We can not Finish steps to "create New Virtual Machine" at VMware Wizard menu. I got error messages at "Select Physical Disk Partition" at
"New Virtual Machine Wizard menu". This is the error messages:

"Partitions

device :/dev/hdb
Failed to load partitions for device /dev/hdb : Insufficient permission to access file "


This problem can be solved if I change /dev ownership to username who access the computer (like : ferianto).

This is the reason why I want to change the ownership /dev/ directory.
But, the problem is I must type command "chown -Rf ferianto * " at command prompt everytime the computer reboot to change ownership of /dev directory.
Because I see that RHEL4 always re-create /dev file or give back /dev ownership to root everytime when the computer reboot although I have changed the
ownership before.
That is why I want to make script for it

Where should I place the script? Is the script that I have made before correct?

Please help, Me..

Thanks

Ferianto
 
Old 02-12-2008, 01:46 AM   #6
Disillusionist
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I agree with Gilead, you should not need to change the permissions on the /dev folder.

The point of using VMWare is that the guest operating system is unaware that it isn't being installed on a physical machine of its own.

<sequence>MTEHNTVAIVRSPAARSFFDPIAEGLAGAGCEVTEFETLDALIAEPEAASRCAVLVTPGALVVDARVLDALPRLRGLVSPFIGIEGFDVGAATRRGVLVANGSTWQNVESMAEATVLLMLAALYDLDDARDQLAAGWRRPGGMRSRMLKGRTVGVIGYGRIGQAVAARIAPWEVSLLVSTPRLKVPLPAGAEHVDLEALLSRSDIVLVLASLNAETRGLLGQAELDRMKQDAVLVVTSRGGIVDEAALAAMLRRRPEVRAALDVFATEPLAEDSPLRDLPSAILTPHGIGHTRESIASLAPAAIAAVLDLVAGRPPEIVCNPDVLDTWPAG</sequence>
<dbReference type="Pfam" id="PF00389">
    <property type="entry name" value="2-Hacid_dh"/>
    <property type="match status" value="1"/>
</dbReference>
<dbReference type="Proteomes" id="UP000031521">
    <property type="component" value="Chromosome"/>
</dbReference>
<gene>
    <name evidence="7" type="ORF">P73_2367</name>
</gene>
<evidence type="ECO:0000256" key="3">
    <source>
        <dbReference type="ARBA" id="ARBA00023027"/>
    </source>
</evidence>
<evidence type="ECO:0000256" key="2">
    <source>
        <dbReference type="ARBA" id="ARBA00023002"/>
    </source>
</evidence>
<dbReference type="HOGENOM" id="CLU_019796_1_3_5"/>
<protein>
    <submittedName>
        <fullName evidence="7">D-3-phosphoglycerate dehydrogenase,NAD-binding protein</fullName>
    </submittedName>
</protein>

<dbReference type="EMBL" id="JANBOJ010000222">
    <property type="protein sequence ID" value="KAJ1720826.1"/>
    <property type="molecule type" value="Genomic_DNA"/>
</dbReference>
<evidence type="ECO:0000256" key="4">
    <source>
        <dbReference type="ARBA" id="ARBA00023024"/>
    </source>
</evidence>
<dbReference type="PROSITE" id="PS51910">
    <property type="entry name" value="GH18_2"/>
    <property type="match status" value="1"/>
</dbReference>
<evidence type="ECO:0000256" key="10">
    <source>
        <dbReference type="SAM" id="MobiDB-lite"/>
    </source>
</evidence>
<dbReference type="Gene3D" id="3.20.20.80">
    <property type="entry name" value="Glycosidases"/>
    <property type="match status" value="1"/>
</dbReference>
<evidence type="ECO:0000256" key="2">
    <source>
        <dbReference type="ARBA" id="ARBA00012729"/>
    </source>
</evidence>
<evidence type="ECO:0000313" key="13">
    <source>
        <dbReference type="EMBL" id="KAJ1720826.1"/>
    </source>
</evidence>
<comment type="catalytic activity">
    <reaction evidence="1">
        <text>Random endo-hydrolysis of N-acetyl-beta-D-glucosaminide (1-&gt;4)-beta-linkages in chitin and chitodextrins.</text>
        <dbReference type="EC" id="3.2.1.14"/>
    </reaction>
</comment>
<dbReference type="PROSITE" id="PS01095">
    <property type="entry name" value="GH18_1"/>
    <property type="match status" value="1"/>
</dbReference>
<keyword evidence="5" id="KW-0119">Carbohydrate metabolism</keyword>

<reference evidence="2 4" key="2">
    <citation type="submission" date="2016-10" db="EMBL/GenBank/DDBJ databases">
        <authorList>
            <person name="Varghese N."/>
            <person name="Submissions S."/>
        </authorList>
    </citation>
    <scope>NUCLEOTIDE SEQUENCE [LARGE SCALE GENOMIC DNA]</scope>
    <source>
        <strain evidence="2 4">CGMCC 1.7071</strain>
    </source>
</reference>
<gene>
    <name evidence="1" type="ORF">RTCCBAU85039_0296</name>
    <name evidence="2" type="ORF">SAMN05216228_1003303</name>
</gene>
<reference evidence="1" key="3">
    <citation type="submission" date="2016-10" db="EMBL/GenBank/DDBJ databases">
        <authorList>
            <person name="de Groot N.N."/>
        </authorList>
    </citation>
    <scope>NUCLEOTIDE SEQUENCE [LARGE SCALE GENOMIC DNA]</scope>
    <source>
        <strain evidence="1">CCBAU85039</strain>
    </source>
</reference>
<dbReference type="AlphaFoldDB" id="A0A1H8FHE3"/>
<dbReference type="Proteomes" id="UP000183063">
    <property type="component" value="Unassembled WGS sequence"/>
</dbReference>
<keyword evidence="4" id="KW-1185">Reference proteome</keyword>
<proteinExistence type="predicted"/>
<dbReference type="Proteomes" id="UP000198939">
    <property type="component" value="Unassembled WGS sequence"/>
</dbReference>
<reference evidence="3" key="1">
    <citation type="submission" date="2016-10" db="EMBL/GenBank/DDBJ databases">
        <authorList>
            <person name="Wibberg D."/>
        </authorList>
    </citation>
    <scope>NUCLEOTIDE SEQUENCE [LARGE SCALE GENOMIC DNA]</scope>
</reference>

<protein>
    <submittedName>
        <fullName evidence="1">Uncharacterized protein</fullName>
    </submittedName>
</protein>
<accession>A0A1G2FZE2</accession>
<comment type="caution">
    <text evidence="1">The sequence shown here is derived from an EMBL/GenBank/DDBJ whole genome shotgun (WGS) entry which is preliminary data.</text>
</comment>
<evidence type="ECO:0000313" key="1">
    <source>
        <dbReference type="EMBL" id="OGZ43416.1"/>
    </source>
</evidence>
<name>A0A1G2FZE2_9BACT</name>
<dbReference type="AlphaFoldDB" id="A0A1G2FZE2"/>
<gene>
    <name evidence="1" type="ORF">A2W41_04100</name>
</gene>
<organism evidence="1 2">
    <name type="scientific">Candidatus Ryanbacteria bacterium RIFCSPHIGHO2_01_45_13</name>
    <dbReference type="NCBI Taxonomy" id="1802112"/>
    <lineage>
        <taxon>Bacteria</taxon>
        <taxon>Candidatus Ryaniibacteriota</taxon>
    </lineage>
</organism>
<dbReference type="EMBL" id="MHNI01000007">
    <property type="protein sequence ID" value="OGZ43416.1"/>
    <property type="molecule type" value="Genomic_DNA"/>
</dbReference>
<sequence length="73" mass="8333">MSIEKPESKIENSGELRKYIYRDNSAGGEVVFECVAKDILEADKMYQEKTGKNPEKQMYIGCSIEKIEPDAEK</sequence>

It can't see the /dev folder (and wouldn't know what to do with it if it could). VMWare creates a virtual device for each component that gets passed to the guest operating system.

If you are experiencing permissions issues, I would suspect that something was wrong with the installation of VMWare itself.

Was VMWare installed as root?
 
Old 02-12-2008, 02:08 AM   #7
Disillusionist
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Ferianto,

The format of your startup script will work.

To test this you can run /etc/init.d/owner (as root)

There is nothing wrong with having more than one script begin with S99 so long as they are uniquely named.

To create your startup script you could type (as root):
Code: